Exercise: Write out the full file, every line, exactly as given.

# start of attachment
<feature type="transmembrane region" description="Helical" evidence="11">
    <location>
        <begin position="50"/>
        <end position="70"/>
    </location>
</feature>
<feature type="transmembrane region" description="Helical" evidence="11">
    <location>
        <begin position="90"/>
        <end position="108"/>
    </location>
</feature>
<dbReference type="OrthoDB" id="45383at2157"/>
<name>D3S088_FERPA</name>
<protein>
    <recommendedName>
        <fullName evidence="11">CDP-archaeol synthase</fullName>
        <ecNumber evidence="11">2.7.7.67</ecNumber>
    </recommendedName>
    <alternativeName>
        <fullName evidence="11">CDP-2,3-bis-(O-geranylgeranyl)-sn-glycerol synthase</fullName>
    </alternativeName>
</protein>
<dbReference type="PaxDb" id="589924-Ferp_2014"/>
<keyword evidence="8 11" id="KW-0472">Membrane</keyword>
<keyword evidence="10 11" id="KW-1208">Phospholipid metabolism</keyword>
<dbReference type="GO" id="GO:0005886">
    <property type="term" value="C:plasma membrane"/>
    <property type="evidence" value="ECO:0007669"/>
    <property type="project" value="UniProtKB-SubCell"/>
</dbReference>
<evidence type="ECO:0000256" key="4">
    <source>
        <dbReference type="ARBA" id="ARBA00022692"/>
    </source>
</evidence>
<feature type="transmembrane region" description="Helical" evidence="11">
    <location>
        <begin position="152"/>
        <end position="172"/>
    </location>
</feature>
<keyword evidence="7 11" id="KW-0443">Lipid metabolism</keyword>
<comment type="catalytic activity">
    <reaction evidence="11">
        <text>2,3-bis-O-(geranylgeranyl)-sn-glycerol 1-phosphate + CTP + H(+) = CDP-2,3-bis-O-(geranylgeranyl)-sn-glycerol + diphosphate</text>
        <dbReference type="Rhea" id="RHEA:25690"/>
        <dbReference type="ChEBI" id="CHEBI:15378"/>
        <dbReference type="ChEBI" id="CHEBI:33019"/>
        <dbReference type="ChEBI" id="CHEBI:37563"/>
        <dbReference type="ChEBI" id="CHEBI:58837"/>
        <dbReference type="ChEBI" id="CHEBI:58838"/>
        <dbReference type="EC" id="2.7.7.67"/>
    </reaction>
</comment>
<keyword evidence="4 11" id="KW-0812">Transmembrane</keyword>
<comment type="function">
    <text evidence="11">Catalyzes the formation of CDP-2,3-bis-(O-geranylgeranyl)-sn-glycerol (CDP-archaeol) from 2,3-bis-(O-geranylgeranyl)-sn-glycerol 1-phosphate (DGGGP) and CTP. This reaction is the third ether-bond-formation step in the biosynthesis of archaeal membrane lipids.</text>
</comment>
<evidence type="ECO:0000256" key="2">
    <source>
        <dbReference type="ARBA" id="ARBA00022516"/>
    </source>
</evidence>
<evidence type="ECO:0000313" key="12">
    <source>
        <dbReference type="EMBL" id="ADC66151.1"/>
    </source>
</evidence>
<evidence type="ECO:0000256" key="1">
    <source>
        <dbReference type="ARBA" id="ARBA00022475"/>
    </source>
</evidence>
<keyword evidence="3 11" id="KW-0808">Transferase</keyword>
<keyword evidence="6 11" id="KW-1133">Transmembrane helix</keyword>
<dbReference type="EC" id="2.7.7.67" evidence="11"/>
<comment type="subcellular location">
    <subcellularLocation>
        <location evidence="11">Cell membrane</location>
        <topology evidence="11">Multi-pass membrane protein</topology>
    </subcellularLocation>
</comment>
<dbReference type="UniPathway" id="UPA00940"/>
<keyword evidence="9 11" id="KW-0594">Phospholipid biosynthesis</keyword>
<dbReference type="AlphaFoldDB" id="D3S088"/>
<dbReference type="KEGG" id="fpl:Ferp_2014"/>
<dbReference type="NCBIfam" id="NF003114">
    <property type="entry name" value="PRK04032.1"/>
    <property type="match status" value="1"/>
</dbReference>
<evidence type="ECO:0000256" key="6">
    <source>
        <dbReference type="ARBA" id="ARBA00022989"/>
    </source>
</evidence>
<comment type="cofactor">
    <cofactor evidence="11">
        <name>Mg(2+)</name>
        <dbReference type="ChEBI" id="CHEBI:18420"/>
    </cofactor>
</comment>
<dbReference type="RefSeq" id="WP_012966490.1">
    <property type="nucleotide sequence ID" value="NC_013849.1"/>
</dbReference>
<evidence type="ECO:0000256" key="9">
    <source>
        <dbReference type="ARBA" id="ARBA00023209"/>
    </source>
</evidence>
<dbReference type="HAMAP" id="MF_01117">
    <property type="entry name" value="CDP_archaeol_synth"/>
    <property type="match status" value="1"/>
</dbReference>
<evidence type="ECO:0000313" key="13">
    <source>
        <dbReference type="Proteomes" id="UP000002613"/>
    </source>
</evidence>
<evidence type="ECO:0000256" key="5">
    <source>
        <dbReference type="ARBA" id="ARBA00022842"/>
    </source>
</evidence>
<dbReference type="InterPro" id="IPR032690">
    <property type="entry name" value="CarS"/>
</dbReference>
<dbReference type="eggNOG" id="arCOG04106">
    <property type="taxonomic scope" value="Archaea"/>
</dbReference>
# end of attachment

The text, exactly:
<feature type="transmembrane region" description="Helical" evidence="11">
    <location>
        <begin position="50"/>
        <end position="70"/>
    </location>
</feature>
<feature type="transmembrane region" description="Helical" evidence="11">
    <location>
        <begin position="90"/>
        <end position="108"/>
    </location>
</feature>
<dbReference type="OrthoDB" id="45383at2157"/>
<name>D3S088_FERPA</name>
<protein>
    <recommendedName>
        <fullName evidence="11">CDP-archaeol synthase</fullName>
        <ecNumber evidence="11">2.7.7.67</ecNumber>
    </recommendedName>
    <alternativeName>
        <fullName evidence="11">CDP-2,3-bis-(O-geranylgeranyl)-sn-glycerol synthase</fullName>
    </alternativeName>
</protein>
<dbReference type="PaxDb" id="589924-Ferp_2014"/>
<keyword evidence="8 11" id="KW-0472">Membrane</keyword>
<keyword evidence="10 11" id="KW-1208">Phospholipid metabolism</keyword>
<dbReference type="GO" id="GO:0005886">
    <property type="term" value="C:plasma membrane"/>
    <property type="evidence" value="ECO:0007669"/>
    <property type="project" value="UniProtKB-SubCell"/>
</dbReference>
<evidence type="ECO:0000256" key="4">
    <source>
        <dbReference type="ARBA" id="ARBA00022692"/>
    </source>
</evidence>
<feature type="transmembrane region" description="Helical" evidence="11">
    <location>
        <begin position="152"/>
        <end position="172"/>
    </location>
</feature>
<keyword evidence="7 11" id="KW-0443">Lipid metabolism</keyword>
<comment type="catalytic activity">
    <reaction evidence="11">
        <text>2,3-bis-O-(geranylgeranyl)-sn-glycerol 1-phosphate + CTP + H(+) = CDP-2,3-bis-O-(geranylgeranyl)-sn-glycerol + diphosphate</text>
        <dbReference type="Rhea" id="RHEA:25690"/>
        <dbReference type="ChEBI" id="CHEBI:15378"/>
        <dbReference type="ChEBI" id="CHEBI:33019"/>
        <dbReference type="ChEBI" id="CHEBI:37563"/>
        <dbReference type="ChEBI" id="CHEBI:58837"/>
        <dbReference type="ChEBI" id="CHEBI:58838"/>
        <dbReference type="EC" id="2.7.7.67"/>
    </reaction>
</comment>
<keyword evidence="4 11" id="KW-0812">Transmembrane</keyword>
<comment type="function">
    <text evidence="11">Catalyzes the formation of CDP-2,3-bis-(O-geranylgeranyl)-sn-glycerol (CDP-archaeol) from 2,3-bis-(O-geranylgeranyl)-sn-glycerol 1-phosphate (DGGGP) and CTP. This reaction is the third ether-bond-formation step in the biosynthesis of archaeal membrane lipids.</text>
</comment>
<evidence type="ECO:0000256" key="2">
    <source>
        <dbReference type="ARBA" id="ARBA00022516"/>
    </source>
</evidence>
<evidence type="ECO:0000313" key="12">
    <source>
        <dbReference type="EMBL" id="ADC66151.1"/>
    </source>
</evidence>
<evidence type="ECO:0000256" key="1">
    <source>
        <dbReference type="ARBA" id="ARBA00022475"/>
    </source>
</evidence>
<keyword evidence="3 11" id="KW-0808">Transferase</keyword>
<keyword evidence="6 11" id="KW-1133">Transmembrane helix</keyword>
<dbReference type="EC" id="2.7.7.67" evidence="11"/>
<comment type="subcellular location">
    <subcellularLocation>
        <location evidence="11">Cell membrane</location>
        <topology evidence="11">Multi-pass membrane protein</topology>
    </subcellularLocation>
</comment>
<dbReference type="UniPathway" id="UPA00940"/>
<keyword evidence="9 11" id="KW-0594">Phospholipid biosynthesis</keyword>
<dbReference type="AlphaFoldDB" id="D3S088"/>
<dbReference type="KEGG" id="fpl:Ferp_2014"/>
<dbReference type="NCBIfam" id="NF003114">
    <property type="entry name" value="PRK04032.1"/>
    <property type="match status" value="1"/>
</dbReference>
<evidence type="ECO:0000256" key="6">
    <source>
        <dbReference type="ARBA" id="ARBA00022989"/>
    </source>
</evidence>
<comment type="cofactor">
    <cofactor evidence="11">
        <name>Mg(2+)</name>
        <dbReference type="ChEBI" id="CHEBI:18420"/>
    </cofactor>
</comment>
<dbReference type="RefSeq" id="WP_012966490.1">
    <property type="nucleotide sequence ID" value="NC_013849.1"/>
</dbReference>
<evidence type="ECO:0000256" key="9">
    <source>
        <dbReference type="ARBA" id="ARBA00023209"/>
    </source>
</evidence>
<dbReference type="HAMAP" id="MF_01117">
    <property type="entry name" value="CDP_archaeol_synth"/>
    <property type="match status" value="1"/>
</dbReference>
<evidence type="ECO:0000313" key="13">
    <source>
        <dbReference type="Proteomes" id="UP000002613"/>
    </source>
</evidence>
<evidence type="ECO:0000256" key="5">
    <source>
        <dbReference type="ARBA" id="ARBA00022842"/>
    </source>
</evidence>
<dbReference type="InterPro" id="IPR032690">
    <property type="entry name" value="CarS"/>
</dbReference>
<dbReference type="eggNOG" id="arCOG04106">
    <property type="taxonomic scope" value="Archaea"/>
</dbReference>